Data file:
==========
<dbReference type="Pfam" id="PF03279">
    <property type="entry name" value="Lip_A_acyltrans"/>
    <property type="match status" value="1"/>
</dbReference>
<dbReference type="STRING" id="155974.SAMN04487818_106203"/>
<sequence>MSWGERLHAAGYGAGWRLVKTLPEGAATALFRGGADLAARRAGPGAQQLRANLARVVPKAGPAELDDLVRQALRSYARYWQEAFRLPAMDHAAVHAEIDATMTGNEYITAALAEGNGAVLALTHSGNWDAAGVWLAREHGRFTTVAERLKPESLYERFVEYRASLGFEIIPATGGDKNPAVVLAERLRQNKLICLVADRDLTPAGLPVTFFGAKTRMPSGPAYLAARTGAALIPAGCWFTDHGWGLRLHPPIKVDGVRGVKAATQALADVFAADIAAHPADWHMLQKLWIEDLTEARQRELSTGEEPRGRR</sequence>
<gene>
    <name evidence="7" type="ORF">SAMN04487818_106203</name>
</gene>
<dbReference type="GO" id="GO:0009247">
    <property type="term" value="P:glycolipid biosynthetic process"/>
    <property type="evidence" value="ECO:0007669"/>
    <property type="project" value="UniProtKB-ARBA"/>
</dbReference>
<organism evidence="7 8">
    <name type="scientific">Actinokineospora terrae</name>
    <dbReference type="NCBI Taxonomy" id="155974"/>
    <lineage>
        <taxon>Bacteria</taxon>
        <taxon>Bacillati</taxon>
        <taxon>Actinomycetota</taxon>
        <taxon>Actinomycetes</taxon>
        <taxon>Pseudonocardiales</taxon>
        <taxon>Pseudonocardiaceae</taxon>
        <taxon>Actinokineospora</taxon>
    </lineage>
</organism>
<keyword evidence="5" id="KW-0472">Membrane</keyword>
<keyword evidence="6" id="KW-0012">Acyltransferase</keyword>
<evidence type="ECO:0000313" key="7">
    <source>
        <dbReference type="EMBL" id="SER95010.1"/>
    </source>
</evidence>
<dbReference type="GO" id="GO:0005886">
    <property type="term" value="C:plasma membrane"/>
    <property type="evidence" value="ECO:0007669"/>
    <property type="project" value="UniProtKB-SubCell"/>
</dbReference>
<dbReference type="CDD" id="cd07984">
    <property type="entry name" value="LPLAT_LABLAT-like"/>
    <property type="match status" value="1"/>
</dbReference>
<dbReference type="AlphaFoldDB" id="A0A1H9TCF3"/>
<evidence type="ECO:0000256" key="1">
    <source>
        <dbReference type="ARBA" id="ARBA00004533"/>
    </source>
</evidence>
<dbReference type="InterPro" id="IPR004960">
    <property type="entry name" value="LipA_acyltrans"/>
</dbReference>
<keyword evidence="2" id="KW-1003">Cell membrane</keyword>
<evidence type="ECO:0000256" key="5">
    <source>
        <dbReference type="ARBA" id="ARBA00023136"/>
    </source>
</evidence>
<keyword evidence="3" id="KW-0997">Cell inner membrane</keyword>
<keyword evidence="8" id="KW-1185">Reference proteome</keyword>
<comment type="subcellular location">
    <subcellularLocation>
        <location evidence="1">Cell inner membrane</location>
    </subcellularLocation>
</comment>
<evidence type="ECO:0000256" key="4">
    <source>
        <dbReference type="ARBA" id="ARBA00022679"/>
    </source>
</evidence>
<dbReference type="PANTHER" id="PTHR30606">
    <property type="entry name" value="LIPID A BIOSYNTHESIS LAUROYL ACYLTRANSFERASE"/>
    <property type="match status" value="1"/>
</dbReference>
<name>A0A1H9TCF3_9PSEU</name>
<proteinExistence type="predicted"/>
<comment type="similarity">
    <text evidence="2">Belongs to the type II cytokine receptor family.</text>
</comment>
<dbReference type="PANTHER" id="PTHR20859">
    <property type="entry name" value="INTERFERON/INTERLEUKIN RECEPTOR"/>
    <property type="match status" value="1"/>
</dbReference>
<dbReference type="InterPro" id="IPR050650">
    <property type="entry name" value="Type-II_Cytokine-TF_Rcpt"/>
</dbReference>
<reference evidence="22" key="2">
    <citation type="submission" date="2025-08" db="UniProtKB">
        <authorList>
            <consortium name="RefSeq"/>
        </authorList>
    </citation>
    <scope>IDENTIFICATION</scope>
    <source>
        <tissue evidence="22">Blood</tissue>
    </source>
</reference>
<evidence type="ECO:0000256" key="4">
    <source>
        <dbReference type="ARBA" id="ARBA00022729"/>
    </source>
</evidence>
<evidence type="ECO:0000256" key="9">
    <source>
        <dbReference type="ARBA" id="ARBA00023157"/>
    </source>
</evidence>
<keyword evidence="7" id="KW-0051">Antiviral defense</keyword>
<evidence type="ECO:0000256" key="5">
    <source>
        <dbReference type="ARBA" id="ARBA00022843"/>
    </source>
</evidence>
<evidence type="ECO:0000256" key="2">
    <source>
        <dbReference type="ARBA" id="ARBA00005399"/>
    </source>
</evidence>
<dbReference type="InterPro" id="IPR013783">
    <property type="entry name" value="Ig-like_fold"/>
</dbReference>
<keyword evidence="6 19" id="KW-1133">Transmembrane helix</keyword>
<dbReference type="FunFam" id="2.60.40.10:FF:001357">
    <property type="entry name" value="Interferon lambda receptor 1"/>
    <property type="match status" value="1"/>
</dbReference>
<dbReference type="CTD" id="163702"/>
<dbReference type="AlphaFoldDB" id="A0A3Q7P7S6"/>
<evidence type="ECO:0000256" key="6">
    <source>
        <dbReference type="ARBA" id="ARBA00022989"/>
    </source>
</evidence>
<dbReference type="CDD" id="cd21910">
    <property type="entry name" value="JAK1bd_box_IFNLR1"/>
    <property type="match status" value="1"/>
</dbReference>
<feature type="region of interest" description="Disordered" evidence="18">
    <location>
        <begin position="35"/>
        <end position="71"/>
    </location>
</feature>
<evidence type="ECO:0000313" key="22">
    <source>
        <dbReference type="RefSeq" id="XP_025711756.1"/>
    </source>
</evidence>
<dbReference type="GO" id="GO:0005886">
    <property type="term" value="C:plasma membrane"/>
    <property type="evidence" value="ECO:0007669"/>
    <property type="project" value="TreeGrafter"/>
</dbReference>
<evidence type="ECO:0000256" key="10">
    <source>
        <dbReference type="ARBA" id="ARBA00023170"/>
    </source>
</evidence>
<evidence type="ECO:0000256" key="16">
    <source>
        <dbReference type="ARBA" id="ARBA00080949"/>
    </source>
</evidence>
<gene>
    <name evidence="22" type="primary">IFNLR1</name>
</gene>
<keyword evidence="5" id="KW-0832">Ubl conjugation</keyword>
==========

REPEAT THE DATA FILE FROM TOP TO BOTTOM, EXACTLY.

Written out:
<dbReference type="Pfam" id="PF03279">
    <property type="entry name" value="Lip_A_acyltrans"/>
    <property type="match status" value="1"/>
</dbReference>
<dbReference type="STRING" id="155974.SAMN04487818_106203"/>
<sequence>MSWGERLHAAGYGAGWRLVKTLPEGAATALFRGGADLAARRAGPGAQQLRANLARVVPKAGPAELDDLVRQALRSYARYWQEAFRLPAMDHAAVHAEIDATMTGNEYITAALAEGNGAVLALTHSGNWDAAGVWLAREHGRFTTVAERLKPESLYERFVEYRASLGFEIIPATGGDKNPAVVLAERLRQNKLICLVADRDLTPAGLPVTFFGAKTRMPSGPAYLAARTGAALIPAGCWFTDHGWGLRLHPPIKVDGVRGVKAATQALADVFAADIAAHPADWHMLQKLWIEDLTEARQRELSTGEEPRGRR</sequence>
<gene>
    <name evidence="7" type="ORF">SAMN04487818_106203</name>
</gene>
<dbReference type="GO" id="GO:0009247">
    <property type="term" value="P:glycolipid biosynthetic process"/>
    <property type="evidence" value="ECO:0007669"/>
    <property type="project" value="UniProtKB-ARBA"/>
</dbReference>
<organism evidence="7 8">
    <name type="scientific">Actinokineospora terrae</name>
    <dbReference type="NCBI Taxonomy" id="155974"/>
    <lineage>
        <taxon>Bacteria</taxon>
        <taxon>Bacillati</taxon>
        <taxon>Actinomycetota</taxon>
        <taxon>Actinomycetes</taxon>
        <taxon>Pseudonocardiales</taxon>
        <taxon>Pseudonocardiaceae</taxon>
        <taxon>Actinokineospora</taxon>
    </lineage>
</organism>
<keyword evidence="5" id="KW-0472">Membrane</keyword>
<keyword evidence="6" id="KW-0012">Acyltransferase</keyword>
<evidence type="ECO:0000313" key="7">
    <source>
        <dbReference type="EMBL" id="SER95010.1"/>
    </source>
</evidence>
<dbReference type="GO" id="GO:0005886">
    <property type="term" value="C:plasma membrane"/>
    <property type="evidence" value="ECO:0007669"/>
    <property type="project" value="UniProtKB-SubCell"/>
</dbReference>
<dbReference type="CDD" id="cd07984">
    <property type="entry name" value="LPLAT_LABLAT-like"/>
    <property type="match status" value="1"/>
</dbReference>
<dbReference type="AlphaFoldDB" id="A0A1H9TCF3"/>
<evidence type="ECO:0000256" key="1">
    <source>
        <dbReference type="ARBA" id="ARBA00004533"/>
    </source>
</evidence>
<dbReference type="InterPro" id="IPR004960">
    <property type="entry name" value="LipA_acyltrans"/>
</dbReference>
<keyword evidence="2" id="KW-1003">Cell membrane</keyword>
<evidence type="ECO:0000256" key="5">
    <source>
        <dbReference type="ARBA" id="ARBA00023136"/>
    </source>
</evidence>
<keyword evidence="3" id="KW-0997">Cell inner membrane</keyword>
<keyword evidence="8" id="KW-1185">Reference proteome</keyword>
<comment type="subcellular location">
    <subcellularLocation>
        <location evidence="1">Cell inner membrane</location>
    </subcellularLocation>
</comment>
<evidence type="ECO:0000256" key="4">
    <source>
        <dbReference type="ARBA" id="ARBA00022679"/>
    </source>
</evidence>
<dbReference type="PANTHER" id="PTHR30606">
    <property type="entry name" value="LIPID A BIOSYNTHESIS LAUROYL ACYLTRANSFERASE"/>
    <property type="match status" value="1"/>
</dbReference>
<name>A0A1H9TCF3_9PSEU</name>
<proteinExistence type="predicted"/>
<comment type="similarity">
    <text evidence="2">Belongs to the type II cytokine receptor family.</text>
</comment>
<dbReference type="PANTHER" id="PTHR20859">
    <property type="entry name" value="INTERFERON/INTERLEUKIN RECEPTOR"/>
    <property type="match status" value="1"/>
</dbReference>
<dbReference type="InterPro" id="IPR050650">
    <property type="entry name" value="Type-II_Cytokine-TF_Rcpt"/>
</dbReference>
<reference evidence="22" key="2">
    <citation type="submission" date="2025-08" db="UniProtKB">
        <authorList>
            <consortium name="RefSeq"/>
        </authorList>
    </citation>
    <scope>IDENTIFICATION</scope>
    <source>
        <tissue evidence="22">Blood</tissue>
    </source>
</reference>
<evidence type="ECO:0000256" key="4">
    <source>
        <dbReference type="ARBA" id="ARBA00022729"/>
    </source>
</evidence>
<evidence type="ECO:0000256" key="9">
    <source>
        <dbReference type="ARBA" id="ARBA00023157"/>
    </source>
</evidence>
<keyword evidence="7" id="KW-0051">Antiviral defense</keyword>
<evidence type="ECO:0000256" key="5">
    <source>
        <dbReference type="ARBA" id="ARBA00022843"/>
    </source>
</evidence>
<evidence type="ECO:0000256" key="2">
    <source>
        <dbReference type="ARBA" id="ARBA00005399"/>
    </source>
</evidence>
<dbReference type="InterPro" id="IPR013783">
    <property type="entry name" value="Ig-like_fold"/>
</dbReference>
<keyword evidence="6 19" id="KW-1133">Transmembrane helix</keyword>
<dbReference type="FunFam" id="2.60.40.10:FF:001357">
    <property type="entry name" value="Interferon lambda receptor 1"/>
    <property type="match status" value="1"/>
</dbReference>
<dbReference type="CTD" id="163702"/>
<dbReference type="AlphaFoldDB" id="A0A3Q7P7S6"/>
<evidence type="ECO:0000256" key="6">
    <source>
        <dbReference type="ARBA" id="ARBA00022989"/>
    </source>
</evidence>
<dbReference type="CDD" id="cd21910">
    <property type="entry name" value="JAK1bd_box_IFNLR1"/>
    <property type="match status" value="1"/>
</dbReference>
<feature type="region of interest" description="Disordered" evidence="18">
    <location>
        <begin position="35"/>
        <end position="71"/>
    </location>
</feature>
<evidence type="ECO:0000313" key="22">
    <source>
        <dbReference type="RefSeq" id="XP_025711756.1"/>
    </source>
</evidence>
<dbReference type="GO" id="GO:0005886">
    <property type="term" value="C:plasma membrane"/>
    <property type="evidence" value="ECO:0007669"/>
    <property type="project" value="TreeGrafter"/>
</dbReference>
<evidence type="ECO:0000256" key="10">
    <source>
        <dbReference type="ARBA" id="ARBA00023170"/>
    </source>
</evidence>
<evidence type="ECO:0000256" key="16">
    <source>
        <dbReference type="ARBA" id="ARBA00080949"/>
    </source>
</evidence>
<gene>
    <name evidence="22" type="primary">IFNLR1</name>
</gene>
<keyword evidence="5" id="KW-0832">Ubl conjugation</keyword>